From doodles and scribbles to script

From doodles and scribbles to script

 Parents and teachers should wait till a child is ready to write, says Mary Chelladurai .

Listen to this interesting dialogue between two young mothers of toddlers who attend the same pre-school. “I’ve noticed that your daughter can write her name, or at least make some letters, but my son hasn’t gotten past scribbling yet. Is he behind?” To this the other mother says, the pre-school does not care to teach her to write. But, I have made her write, she used to cry but now she is ok... Is this mother teaching her child writing before the toddler is even ready? Let’s pause to look at all the past generations. In all these reading and writing was a mystery to most children until they were around the age of five or six.  But, today parents and schools are thrusting pencils and notebooks to a toddler, even before the child is ready to write. Yes, all of us will agree that today’s children are exposed to more information and a greater variety of experiences than the children of the past; this does not anyway guarantee that the child’s developmental timetable is altered drastically. If children do not have the opportunity to talk about and reflect upon their experiences, they are not likely to learn to read or write from them. Even though, we are moving towards a society that is driven by keyboards. We all  will accept that  writing  is a key part of learning to read and communicate, In fact, experts think that developing writing skills reinforces reading skills and vice versa.  But listen, introducing the skills of writing must go hand in hand with the child’s age, growth, development and the signs of readiness.

 As parents and teachers, let us all remind ourselves that writing is the most unique and complex tasks that we as humans engage in. As we all will agree that the basic skill needed to write involves both motor and critical-thinking skills.  It needs the basic coordination skill to hold the crayon, keep the paper still, and apply pressure to make a mark on the paper.  Early childhood specialists suggest that ideally, the first materials used for writing should not be markers and pencils but materials that allow children to strengthen the muscles in their hands that are needed to properly hold writing implements. Further Studies have reiterated that before toddlers are able to write, they go through certain stages of readiness. Let me list the signs of readiness:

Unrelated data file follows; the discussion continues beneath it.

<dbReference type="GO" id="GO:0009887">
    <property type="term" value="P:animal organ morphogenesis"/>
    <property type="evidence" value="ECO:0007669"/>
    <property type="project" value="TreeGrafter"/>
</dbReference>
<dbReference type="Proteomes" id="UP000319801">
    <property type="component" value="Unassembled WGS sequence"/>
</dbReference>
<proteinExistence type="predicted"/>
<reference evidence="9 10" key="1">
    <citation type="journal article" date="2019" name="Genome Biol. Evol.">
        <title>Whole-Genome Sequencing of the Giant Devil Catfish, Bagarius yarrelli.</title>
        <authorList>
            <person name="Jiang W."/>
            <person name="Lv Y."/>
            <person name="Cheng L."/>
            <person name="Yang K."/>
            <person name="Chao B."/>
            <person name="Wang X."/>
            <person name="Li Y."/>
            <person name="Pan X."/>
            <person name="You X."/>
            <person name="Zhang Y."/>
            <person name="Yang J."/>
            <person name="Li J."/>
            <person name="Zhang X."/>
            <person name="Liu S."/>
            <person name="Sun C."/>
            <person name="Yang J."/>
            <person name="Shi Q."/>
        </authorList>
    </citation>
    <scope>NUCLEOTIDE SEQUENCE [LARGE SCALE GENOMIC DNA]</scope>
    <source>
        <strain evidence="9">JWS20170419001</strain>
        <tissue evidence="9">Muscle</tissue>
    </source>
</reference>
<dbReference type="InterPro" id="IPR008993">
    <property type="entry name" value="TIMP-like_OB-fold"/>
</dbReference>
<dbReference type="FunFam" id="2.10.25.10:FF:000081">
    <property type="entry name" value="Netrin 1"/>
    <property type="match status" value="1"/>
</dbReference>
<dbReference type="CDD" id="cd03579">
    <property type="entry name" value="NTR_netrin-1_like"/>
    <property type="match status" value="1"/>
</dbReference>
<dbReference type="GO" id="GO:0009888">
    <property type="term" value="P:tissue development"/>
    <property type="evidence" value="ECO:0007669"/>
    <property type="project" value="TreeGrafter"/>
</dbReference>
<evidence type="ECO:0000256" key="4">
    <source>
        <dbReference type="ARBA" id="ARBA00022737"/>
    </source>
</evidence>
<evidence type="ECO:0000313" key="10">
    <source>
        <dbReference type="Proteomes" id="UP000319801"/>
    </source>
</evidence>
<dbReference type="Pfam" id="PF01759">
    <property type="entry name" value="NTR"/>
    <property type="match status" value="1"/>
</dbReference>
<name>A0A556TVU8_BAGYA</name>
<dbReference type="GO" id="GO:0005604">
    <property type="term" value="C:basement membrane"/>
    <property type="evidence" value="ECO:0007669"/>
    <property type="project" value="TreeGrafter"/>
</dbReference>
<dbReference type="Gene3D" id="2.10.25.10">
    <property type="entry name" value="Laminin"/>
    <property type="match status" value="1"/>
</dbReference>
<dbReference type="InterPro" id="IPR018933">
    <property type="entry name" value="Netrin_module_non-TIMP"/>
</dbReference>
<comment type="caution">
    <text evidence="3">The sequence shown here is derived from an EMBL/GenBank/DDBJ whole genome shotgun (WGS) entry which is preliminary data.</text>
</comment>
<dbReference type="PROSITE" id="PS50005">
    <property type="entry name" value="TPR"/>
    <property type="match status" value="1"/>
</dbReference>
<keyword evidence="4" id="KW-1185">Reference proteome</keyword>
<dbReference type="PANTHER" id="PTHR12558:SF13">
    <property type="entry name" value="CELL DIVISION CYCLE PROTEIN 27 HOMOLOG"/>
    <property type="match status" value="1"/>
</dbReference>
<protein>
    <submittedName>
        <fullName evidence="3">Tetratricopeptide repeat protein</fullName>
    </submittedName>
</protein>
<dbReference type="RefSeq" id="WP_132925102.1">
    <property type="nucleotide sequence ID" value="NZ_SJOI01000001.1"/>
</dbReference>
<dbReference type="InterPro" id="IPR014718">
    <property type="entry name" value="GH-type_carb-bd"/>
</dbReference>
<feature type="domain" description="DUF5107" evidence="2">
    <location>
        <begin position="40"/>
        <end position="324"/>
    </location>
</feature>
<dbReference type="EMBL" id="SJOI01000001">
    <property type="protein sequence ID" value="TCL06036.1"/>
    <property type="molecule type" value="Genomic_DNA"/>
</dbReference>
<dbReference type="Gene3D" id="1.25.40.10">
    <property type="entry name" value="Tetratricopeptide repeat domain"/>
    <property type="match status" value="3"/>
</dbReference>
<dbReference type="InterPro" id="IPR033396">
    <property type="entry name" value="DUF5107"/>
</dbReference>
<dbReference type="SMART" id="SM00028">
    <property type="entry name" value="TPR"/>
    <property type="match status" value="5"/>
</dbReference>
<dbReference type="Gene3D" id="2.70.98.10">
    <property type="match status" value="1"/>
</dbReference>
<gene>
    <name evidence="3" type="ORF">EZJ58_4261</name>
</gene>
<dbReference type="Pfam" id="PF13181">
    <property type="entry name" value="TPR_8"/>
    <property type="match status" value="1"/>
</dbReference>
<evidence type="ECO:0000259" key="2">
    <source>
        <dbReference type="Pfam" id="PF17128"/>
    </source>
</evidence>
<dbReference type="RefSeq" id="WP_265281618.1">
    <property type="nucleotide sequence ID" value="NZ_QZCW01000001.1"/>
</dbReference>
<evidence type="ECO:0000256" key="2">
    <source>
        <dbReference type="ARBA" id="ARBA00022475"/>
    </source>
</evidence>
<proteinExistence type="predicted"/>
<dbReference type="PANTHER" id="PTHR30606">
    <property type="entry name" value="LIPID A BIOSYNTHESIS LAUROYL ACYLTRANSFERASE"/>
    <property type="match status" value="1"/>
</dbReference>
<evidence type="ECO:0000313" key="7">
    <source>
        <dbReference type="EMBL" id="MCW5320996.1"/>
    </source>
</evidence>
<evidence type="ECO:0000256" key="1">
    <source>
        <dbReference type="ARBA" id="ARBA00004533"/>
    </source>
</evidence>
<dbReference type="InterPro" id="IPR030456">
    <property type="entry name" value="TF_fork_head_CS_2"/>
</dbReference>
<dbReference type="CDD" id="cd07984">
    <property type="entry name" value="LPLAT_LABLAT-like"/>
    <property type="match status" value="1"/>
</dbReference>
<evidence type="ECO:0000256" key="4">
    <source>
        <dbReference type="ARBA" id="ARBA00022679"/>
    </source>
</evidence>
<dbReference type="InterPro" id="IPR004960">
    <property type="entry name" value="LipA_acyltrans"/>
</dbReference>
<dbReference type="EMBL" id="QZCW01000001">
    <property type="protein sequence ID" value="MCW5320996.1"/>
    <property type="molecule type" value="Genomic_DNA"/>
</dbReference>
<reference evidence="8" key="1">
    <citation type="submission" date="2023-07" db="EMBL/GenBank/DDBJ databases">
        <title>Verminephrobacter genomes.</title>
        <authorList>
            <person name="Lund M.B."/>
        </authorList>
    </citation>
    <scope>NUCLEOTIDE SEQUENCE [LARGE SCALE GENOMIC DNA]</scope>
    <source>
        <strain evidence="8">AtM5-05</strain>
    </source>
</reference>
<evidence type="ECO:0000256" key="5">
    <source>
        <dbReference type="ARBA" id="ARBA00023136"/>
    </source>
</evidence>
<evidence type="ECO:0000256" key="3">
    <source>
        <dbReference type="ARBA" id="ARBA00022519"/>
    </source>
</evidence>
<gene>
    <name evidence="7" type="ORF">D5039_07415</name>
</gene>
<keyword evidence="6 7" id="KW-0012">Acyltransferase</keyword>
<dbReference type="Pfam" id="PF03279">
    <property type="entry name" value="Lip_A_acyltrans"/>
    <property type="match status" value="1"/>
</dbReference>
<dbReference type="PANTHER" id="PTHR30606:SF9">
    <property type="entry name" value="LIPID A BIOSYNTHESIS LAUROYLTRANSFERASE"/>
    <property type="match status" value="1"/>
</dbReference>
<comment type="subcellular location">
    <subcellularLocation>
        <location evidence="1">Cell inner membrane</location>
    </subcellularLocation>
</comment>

The first sign is exhibited by the instinctively and random scribbling movements; during this time a child has joy in scribbling unconnected lines, which have no directions or any planning.

The next step is the wilful scribble; almost all toddlers of nursery age have a strong desire to scribble. If they are not allowed to do so, they will scribble on walls, on the floor or on books, anywhere and everywhere, where they find smooth surfaces.
The other step is the repetitive but controlled scribble:  These scribbles often convey a message. For example, a toddler of three plus or four years may draw something and say “I have drawn the cow eating grass, or this letter is to my father.  It is interesting to note that from this stage on, most children show more interest in the written word, with this, the desire to write also increases.  All this stages require us as to introduce large unlined papers and thick crayons or pencils. Please do not confine them to writing on note books.

By the time the child is crossing the threshold of early childhood which is almost four plus to five years; the formal writing skills slowly emerge, though writing ‘well’ takes years to complete.   Let me highlight the most important check list for teachers and parents to be aware of, before introducing  the  child to formal letters and words:
The child clearly shows her/ his hand preference, either right or left.
The dexterity in finger and wrist movements  is developed,  the child’s  small muscles  development are seen through observing the manipulative play or activity the child engages herself/himself.  

The child is able to follow a left to right direction referred to as laterality i.e. writing left to right.

The child shows awareness of size, shape and of spatial relationships. This is evident when the child is drawing or is playing with building blocks,
The child is able to follow instructions, it is ready for ‘concept understanding’   it understands words like large, shorter, round The child is able to hold the writing tool in a relaxed and comfortable manner.

The child is able to recognise his/her own name and a few other words, and the child is aware that writing conveys a thought. Writing is triggered with the child’s various experiences, interests, emotional, physical and intellectual maturity.    

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